But there you go. Complaints are only ever surfaced so as to spur action to solve them – that’s one of our corest of core values on “Our Values Charter” at Troppo. So I’ve asked Anoop, Lateral Economics’ designer-cum-research-assistant in India to do the basic legwork necessary to produce a schedule of a film festival with our interests as potential patrons in mind. So instead of the marketing bumph on the official website, I’ve asked Anoop to go find the two best reviews he can find, and to put up the synopsis, and links to the trailer denoted by this iconTrailer  and the best reviews together with their ratings either as expressed by them in stars out of five, or as they have rated them themselves. So below the fold you’ll find the schedule for Melbourne. It immediately demonstrates the difference between marketing bumph and reviews. The opening movie is described on the official website as “A superb, celebratory crowd-pleaser, with a gorgeous performance from the affable Corden as an inspirational nobody who dared to follow his dream against all odds.”. Maybe that’s right, but you should at least know that the Guardian reviewer reported it as being a “weirdly miscast. . . treacly, tepid heartwarmer”. The bad news is that with this kind of shoestring operation, you would probably have liked to know this before last night when it was on.  But the rest of the festival is similarly unlocked for you. Imagine if markets in information actually worked a little more directly to actually help consumers! It really shouldn’t take much.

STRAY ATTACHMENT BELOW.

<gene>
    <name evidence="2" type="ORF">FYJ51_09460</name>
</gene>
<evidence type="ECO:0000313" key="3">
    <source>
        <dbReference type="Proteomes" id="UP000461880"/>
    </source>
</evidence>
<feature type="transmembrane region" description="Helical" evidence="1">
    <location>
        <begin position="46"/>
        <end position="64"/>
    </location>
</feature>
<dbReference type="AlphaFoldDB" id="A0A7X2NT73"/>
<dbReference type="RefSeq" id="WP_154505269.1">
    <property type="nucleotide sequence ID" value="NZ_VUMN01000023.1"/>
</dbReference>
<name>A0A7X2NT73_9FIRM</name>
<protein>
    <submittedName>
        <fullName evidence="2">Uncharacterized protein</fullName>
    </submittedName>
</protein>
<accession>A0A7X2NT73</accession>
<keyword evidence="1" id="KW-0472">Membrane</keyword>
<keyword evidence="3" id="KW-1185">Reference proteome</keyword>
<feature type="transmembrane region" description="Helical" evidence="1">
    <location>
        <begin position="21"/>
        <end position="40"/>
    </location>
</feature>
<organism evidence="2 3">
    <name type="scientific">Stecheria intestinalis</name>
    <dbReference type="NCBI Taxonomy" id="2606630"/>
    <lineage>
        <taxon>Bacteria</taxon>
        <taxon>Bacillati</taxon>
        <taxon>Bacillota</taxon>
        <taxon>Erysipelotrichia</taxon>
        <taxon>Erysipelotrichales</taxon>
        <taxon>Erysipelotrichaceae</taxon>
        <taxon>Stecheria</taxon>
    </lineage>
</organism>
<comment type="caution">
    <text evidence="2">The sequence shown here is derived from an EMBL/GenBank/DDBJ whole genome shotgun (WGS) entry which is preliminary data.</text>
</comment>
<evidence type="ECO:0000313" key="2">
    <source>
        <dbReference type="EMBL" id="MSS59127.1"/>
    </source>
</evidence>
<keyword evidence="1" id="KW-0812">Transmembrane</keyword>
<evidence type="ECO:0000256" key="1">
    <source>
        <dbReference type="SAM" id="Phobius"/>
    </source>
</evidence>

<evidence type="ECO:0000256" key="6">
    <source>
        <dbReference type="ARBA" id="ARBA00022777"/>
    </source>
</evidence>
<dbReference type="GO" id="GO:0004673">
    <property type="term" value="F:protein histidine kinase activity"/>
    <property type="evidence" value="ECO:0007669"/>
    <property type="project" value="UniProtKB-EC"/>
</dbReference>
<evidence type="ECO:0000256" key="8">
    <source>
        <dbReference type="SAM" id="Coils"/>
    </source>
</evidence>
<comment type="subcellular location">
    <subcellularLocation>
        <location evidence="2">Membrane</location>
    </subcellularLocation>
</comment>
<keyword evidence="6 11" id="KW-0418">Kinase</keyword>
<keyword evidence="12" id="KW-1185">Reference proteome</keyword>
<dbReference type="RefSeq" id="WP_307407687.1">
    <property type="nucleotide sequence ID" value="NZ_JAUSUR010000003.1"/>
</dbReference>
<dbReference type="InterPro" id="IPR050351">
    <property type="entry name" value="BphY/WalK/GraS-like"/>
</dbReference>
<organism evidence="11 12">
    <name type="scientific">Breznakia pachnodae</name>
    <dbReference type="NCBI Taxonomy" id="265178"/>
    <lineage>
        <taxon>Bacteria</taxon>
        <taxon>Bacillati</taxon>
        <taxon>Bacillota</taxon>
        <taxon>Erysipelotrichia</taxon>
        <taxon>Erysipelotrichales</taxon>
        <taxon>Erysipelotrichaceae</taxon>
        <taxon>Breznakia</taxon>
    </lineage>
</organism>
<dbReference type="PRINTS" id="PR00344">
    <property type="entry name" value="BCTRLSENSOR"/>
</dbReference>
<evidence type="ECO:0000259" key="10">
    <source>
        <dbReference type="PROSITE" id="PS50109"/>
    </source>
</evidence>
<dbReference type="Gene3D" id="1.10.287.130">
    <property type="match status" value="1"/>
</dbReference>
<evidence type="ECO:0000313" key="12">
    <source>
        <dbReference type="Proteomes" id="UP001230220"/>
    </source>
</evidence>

Melbourne Schedule

@Palace Cinema Como

Wednesday 20 November

7:00pm One Chance (Opening Night)Trailer
Triumph follows adversity follows triumph follows adversity in dizzying fashion in David Frankel’s contrived but still affecting biopic of Paul Potts, the phone salesman from Port Talbot who became the first winner of Britain’s Got Talent.
☆☆☆☆☆   The Guardian
☆☆☆☆☆   The Independent

Thursday 21 November

Mr Pip: and some things and people who give me the pip